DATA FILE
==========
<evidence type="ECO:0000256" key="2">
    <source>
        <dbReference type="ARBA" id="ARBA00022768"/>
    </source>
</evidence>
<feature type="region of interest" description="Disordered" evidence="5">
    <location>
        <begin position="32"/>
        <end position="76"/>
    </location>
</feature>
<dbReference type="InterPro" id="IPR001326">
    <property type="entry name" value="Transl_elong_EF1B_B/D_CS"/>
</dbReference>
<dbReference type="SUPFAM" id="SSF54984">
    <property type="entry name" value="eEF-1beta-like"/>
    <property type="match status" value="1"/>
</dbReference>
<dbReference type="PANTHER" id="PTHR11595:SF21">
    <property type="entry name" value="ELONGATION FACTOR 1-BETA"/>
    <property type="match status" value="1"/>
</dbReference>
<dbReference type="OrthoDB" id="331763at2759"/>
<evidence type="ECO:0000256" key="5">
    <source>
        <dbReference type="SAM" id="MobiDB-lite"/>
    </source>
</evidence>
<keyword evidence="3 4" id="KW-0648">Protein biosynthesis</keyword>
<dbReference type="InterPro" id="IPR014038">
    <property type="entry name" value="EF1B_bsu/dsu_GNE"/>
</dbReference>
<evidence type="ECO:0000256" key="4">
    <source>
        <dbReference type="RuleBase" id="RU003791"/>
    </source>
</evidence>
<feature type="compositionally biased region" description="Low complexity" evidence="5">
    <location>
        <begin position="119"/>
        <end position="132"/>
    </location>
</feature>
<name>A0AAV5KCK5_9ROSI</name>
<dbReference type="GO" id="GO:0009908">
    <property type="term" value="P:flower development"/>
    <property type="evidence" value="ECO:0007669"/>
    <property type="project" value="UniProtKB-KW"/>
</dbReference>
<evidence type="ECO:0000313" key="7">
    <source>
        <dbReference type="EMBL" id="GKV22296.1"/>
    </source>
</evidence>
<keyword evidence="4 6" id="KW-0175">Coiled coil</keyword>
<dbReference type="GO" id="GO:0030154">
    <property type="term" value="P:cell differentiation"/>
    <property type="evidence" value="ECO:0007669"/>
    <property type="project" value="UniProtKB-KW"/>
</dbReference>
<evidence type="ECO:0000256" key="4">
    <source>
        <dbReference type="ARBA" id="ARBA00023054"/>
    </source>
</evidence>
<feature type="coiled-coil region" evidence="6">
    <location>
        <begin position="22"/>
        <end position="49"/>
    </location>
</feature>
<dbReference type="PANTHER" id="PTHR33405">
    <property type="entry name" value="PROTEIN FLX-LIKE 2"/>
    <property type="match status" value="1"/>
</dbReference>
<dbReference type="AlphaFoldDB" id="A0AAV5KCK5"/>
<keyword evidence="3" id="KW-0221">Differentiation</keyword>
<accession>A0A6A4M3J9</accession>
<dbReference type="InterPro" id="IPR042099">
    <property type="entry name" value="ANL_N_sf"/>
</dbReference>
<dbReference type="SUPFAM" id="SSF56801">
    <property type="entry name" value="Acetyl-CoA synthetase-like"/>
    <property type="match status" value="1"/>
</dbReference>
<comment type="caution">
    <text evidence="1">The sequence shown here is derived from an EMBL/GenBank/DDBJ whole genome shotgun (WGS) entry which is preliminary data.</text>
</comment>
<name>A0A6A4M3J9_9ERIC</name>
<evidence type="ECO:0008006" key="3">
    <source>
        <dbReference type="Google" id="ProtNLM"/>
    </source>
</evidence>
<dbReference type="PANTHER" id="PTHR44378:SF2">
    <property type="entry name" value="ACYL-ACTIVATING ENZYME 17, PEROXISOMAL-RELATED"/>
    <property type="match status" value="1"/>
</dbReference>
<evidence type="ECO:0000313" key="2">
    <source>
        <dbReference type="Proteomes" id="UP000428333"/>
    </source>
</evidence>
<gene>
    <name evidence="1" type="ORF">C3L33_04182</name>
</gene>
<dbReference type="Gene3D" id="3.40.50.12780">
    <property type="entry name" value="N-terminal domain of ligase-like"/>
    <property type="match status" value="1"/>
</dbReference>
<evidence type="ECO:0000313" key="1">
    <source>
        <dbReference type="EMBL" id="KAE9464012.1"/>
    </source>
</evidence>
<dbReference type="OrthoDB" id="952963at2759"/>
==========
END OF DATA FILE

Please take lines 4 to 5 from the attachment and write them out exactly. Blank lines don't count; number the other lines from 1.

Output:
    </source>
</evidence>